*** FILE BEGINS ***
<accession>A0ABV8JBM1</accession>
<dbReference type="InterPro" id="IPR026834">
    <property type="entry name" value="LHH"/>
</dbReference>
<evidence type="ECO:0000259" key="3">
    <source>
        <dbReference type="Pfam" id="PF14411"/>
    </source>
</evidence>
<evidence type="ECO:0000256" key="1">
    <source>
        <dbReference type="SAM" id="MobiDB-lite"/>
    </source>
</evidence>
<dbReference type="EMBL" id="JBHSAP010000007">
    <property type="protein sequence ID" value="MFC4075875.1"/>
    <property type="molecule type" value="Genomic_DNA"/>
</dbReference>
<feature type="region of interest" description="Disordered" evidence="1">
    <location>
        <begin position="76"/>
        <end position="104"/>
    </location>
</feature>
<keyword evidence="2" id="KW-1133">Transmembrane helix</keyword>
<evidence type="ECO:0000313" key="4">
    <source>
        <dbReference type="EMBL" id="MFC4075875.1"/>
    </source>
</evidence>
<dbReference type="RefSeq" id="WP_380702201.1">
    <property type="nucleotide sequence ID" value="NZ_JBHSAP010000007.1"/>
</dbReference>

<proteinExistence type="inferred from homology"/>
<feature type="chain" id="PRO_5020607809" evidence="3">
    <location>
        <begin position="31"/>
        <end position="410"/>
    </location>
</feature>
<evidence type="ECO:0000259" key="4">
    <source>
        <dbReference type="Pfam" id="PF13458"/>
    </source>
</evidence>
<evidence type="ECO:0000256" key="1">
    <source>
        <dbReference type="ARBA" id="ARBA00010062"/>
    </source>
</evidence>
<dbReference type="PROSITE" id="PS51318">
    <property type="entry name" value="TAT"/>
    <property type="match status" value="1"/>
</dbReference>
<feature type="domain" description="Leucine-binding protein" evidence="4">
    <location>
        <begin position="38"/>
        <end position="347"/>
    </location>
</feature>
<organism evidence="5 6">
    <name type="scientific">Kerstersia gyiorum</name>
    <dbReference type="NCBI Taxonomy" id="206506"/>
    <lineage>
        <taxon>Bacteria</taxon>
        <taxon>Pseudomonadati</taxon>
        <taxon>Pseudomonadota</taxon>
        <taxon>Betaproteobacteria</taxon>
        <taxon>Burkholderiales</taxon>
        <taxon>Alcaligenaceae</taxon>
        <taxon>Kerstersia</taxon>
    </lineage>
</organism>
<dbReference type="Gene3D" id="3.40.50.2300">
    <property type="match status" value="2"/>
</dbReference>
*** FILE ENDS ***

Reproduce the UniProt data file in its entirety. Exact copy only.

<accession>A0ABV8JBM1</accession>
<dbReference type="InterPro" id="IPR026834">
    <property type="entry name" value="LHH"/>
</dbReference>
<evidence type="ECO:0000259" key="3">
    <source>
        <dbReference type="Pfam" id="PF14411"/>
    </source>
</evidence>
<evidence type="ECO:0000256" key="1">
    <source>
        <dbReference type="SAM" id="MobiDB-lite"/>
    </source>
</evidence>
<dbReference type="EMBL" id="JBHSAP010000007">
    <property type="protein sequence ID" value="MFC4075875.1"/>
    <property type="molecule type" value="Genomic_DNA"/>
</dbReference>
<feature type="region of interest" description="Disordered" evidence="1">
    <location>
        <begin position="76"/>
        <end position="104"/>
    </location>
</feature>
<keyword evidence="2" id="KW-1133">Transmembrane helix</keyword>
<evidence type="ECO:0000313" key="4">
    <source>
        <dbReference type="EMBL" id="MFC4075875.1"/>
    </source>
</evidence>
<dbReference type="RefSeq" id="WP_380702201.1">
    <property type="nucleotide sequence ID" value="NZ_JBHSAP010000007.1"/>
</dbReference>

<proteinExistence type="inferred from homology"/>
<feature type="chain" id="PRO_5020607809" evidence="3">
    <location>
        <begin position="31"/>
        <end position="410"/>
    </location>
</feature>
<evidence type="ECO:0000259" key="4">
    <source>
        <dbReference type="Pfam" id="PF13458"/>
    </source>
</evidence>
<evidence type="ECO:0000256" key="1">
    <source>
        <dbReference type="ARBA" id="ARBA00010062"/>
    </source>
</evidence>
<dbReference type="PROSITE" id="PS51318">
    <property type="entry name" value="TAT"/>
    <property type="match status" value="1"/>
</dbReference>
<feature type="domain" description="Leucine-binding protein" evidence="4">
    <location>
        <begin position="38"/>
        <end position="347"/>
    </location>
</feature>
<organism evidence="5 6">
    <name type="scientific">Kerstersia gyiorum</name>
    <dbReference type="NCBI Taxonomy" id="206506"/>
    <lineage>
        <taxon>Bacteria</taxon>
        <taxon>Pseudomonadati</taxon>
        <taxon>Pseudomonadota</taxon>
        <taxon>Betaproteobacteria</taxon>
        <taxon>Burkholderiales</taxon>
        <taxon>Alcaligenaceae</taxon>
        <taxon>Kerstersia</taxon>
    </lineage>
</organism>
<dbReference type="Gene3D" id="3.40.50.2300">
    <property type="match status" value="2"/>
</dbReference>